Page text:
This is a post I’ve been aiming to write for a while. It has sat as a draft on my computer since I started the blog, and today I felt it was the right time for it to come out. It’s the emotional story of a sweet whippet girl, Wendy, trapped in an oversized, overmuscular body.
Although whippets are generally a very healthy breed, there is one terrible genetic disease that can affect them – and only them – the “Bully Whippet Syndrome”. Although it does not affect their general state of health, this syndrome leaves the very few whippets who are born with it looking unusually big and muscular. Labels such as ‘monsters’, ‘freaks of nature’, ‘mutants’ and even ‘Arnold Schwarzenegger of the canine world” have been eagerly attached to these poor creatures by inconsiderate people who would undoubtedly call nasty names to humans suffering from any kind of physical disability or disfigurement.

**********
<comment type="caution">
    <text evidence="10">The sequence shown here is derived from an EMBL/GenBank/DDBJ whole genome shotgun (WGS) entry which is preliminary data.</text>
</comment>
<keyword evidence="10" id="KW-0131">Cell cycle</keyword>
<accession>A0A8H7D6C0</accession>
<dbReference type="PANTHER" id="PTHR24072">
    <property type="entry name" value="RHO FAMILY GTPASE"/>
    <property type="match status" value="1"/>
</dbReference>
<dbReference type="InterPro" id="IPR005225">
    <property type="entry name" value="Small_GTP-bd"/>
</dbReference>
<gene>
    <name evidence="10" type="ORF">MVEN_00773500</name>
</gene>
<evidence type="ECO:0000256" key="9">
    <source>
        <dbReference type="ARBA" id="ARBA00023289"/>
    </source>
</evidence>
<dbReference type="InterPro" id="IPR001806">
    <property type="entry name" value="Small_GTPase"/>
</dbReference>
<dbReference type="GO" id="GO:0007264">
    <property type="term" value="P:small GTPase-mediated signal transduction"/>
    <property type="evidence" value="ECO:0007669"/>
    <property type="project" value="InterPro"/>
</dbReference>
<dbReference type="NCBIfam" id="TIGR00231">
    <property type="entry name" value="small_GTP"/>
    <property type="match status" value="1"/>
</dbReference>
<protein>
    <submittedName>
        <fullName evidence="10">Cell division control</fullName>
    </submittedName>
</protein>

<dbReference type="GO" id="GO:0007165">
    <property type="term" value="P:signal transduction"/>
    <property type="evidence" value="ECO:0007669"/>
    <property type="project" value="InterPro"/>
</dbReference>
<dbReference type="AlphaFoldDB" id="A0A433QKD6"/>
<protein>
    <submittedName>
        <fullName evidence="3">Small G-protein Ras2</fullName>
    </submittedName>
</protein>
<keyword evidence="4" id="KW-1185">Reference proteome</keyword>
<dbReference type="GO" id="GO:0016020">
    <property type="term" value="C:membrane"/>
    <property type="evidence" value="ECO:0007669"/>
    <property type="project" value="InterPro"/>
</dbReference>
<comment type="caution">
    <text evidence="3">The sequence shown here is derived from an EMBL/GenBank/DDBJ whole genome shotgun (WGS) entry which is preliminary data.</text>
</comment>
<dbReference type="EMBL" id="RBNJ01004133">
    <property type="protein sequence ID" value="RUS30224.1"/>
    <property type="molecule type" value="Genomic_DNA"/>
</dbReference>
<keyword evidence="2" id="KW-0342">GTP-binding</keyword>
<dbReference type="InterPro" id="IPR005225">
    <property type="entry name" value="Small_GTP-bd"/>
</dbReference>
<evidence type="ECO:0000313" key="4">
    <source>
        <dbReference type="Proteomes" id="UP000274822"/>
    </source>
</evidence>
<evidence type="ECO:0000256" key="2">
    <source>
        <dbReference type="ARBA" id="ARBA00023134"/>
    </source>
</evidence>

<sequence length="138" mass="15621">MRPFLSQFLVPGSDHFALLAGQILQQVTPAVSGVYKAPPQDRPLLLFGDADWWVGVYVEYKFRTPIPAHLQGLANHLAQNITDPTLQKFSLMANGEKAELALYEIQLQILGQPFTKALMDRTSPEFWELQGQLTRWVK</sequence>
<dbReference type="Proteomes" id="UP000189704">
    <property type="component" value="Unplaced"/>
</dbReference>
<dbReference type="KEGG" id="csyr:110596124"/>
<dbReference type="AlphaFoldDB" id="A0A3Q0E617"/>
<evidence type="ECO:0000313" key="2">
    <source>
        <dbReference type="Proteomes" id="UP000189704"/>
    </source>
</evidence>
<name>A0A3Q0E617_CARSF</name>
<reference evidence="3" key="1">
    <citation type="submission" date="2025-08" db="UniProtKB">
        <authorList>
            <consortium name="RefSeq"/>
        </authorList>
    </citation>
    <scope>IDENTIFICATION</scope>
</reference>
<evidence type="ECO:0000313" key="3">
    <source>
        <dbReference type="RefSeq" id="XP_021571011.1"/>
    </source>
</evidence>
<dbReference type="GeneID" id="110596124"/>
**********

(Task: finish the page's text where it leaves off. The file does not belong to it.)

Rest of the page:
But what is the “Bully Whippet Syndrome”? It is a genetic disease manifested by a mutation in the myostatin gene, which causes double-muscling. The myostatin gene regulates muscle mass and affects muscle composition, which can increase racing speed. Whilst possessing one copy of this mutation seems to be an advantage for racing whippets and does not seem to be regarded as a defect, dogs that possess two copies are severely overmuscled, well beyond the limits of normality. This makes them look like the cattle suffering from the same mutation, hence the name of the syndrome. Since I am not a geneticist, I will not plunge into the scientific details of this syndrome, which I don’t fully understand. However, if you are interested in learning more about this double-muscling syndrome – which can also affect humans – you will find an interesting article here.
With this, we’ve come to the end and most exciting part of my post. It’s time to meet Wendy and the woman who saw beyond physical appearance and loves her for who she is inside.